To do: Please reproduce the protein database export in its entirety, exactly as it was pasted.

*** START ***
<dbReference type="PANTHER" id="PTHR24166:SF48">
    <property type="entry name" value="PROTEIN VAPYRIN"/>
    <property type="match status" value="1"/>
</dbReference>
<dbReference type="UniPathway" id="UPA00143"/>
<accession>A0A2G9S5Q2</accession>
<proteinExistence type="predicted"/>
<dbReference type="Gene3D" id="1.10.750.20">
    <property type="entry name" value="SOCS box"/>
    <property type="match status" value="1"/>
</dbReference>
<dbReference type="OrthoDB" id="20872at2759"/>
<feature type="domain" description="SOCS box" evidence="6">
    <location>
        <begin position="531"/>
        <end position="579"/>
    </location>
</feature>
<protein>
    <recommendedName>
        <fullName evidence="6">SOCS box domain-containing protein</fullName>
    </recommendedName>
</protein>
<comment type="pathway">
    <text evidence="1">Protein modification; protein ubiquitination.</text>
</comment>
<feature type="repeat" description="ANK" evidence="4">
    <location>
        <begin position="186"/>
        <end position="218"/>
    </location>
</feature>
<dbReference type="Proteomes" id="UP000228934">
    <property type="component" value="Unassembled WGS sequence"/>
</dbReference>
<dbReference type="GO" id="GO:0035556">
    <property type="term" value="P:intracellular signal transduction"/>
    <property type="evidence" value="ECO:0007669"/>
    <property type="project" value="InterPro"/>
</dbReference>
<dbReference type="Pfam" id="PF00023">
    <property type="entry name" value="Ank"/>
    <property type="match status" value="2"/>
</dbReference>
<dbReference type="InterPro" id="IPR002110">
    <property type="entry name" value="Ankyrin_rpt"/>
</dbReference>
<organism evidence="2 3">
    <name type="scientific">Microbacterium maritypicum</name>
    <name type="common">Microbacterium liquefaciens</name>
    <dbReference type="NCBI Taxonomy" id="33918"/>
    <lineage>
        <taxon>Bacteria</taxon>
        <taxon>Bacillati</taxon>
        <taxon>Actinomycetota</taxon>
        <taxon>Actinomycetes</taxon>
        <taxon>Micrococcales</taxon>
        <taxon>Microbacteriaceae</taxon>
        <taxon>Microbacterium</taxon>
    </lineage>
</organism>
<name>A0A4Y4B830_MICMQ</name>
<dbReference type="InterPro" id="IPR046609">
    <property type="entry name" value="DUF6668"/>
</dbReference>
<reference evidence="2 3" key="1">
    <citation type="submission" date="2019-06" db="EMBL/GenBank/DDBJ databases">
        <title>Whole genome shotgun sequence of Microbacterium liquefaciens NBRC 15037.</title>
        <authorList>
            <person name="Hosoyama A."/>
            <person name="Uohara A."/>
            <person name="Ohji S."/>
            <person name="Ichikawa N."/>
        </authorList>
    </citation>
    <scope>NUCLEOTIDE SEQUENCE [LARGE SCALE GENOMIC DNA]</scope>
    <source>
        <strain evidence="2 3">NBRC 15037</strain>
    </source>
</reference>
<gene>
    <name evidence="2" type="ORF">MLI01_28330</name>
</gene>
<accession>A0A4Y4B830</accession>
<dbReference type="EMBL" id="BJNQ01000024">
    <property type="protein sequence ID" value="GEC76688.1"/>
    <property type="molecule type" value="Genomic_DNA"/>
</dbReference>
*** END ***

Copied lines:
<dbReference type="PANTHER" id="PTHR24166:SF48">
    <property type="entry name" value="PROTEIN VAPYRIN"/>
    <property type="match status" value="1"/>
</dbReference>
<dbReference type="UniPathway" id="UPA00143"/>
<accession>A0A2G9S5Q2</accession>
<proteinExistence type="predicted"/>
<dbReference type="Gene3D" id="1.10.750.20">
    <property type="entry name" value="SOCS box"/>
    <property type="match status" value="1"/>
</dbReference>
<dbReference type="OrthoDB" id="20872at2759"/>
<feature type="domain" description="SOCS box" evidence="6">
    <location>
        <begin position="531"/>
        <end position="579"/>
    </location>
</feature>
<protein>
    <recommendedName>
        <fullName evidence="6">SOCS box domain-containing protein</fullName>
    </recommendedName>
</protein>
<comment type="pathway">
    <text evidence="1">Protein modification; protein ubiquitination.</text>
</comment>
<feature type="repeat" description="ANK" evidence="4">
    <location>
        <begin position="186"/>
        <end position="218"/>
    </location>
</feature>
<dbReference type="Proteomes" id="UP000228934">
    <property type="component" value="Unassembled WGS sequence"/>
</dbReference>
<dbReference type="GO" id="GO:0035556">
    <property type="term" value="P:intracellular signal transduction"/>
    <property type="evidence" value="ECO:0007669"/>
    <property type="project" value="InterPro"/>
</dbReference>
<dbReference type="Pfam" id="PF00023">
    <property type="entry name" value="Ank"/>
    <property type="match status" value="2"/>
</dbReference>
<dbReference type="InterPro" id="IPR002110">
    <property type="entry name" value="Ankyrin_rpt"/>
</dbReference>
<organism evidence="2 3">
    <name type="scientific">Microbacterium maritypicum</name>
    <name type="common">Microbacterium liquefaciens</name>
    <dbReference type="NCBI Taxonomy" id="33918"/>
    <lineage>
        <taxon>Bacteria</taxon>
        <taxon>Bacillati</taxon>
        <taxon>Actinomycetota</taxon>
        <taxon>Actinomycetes</taxon>
        <taxon>Micrococcales</taxon>
        <taxon>Microbacteriaceae</taxon>
        <taxon>Microbacterium</taxon>
    </lineage>
</organism>
<name>A0A4Y4B830_MICMQ</name>
<dbReference type="InterPro" id="IPR046609">
    <property type="entry name" value="DUF6668"/>
</dbReference>
<reference evidence="2 3" key="1">
    <citation type="submission" date="2019-06" db="EMBL/GenBank/DDBJ databases">
        <title>Whole genome shotgun sequence of Microbacterium liquefaciens NBRC 15037.</title>
        <authorList>
            <person name="Hosoyama A."/>
            <person name="Uohara A."/>
            <person name="Ohji S."/>
            <person name="Ichikawa N."/>
        </authorList>
    </citation>
    <scope>NUCLEOTIDE SEQUENCE [LARGE SCALE GENOMIC DNA]</scope>
    <source>
        <strain evidence="2 3">NBRC 15037</strain>
    </source>
</reference>
<gene>
    <name evidence="2" type="ORF">MLI01_28330</name>
</gene>
<accession>A0A4Y4B830</accession>
<dbReference type="EMBL" id="BJNQ01000024">
    <property type="protein sequence ID" value="GEC76688.1"/>
    <property type="molecule type" value="Genomic_DNA"/>
</dbReference>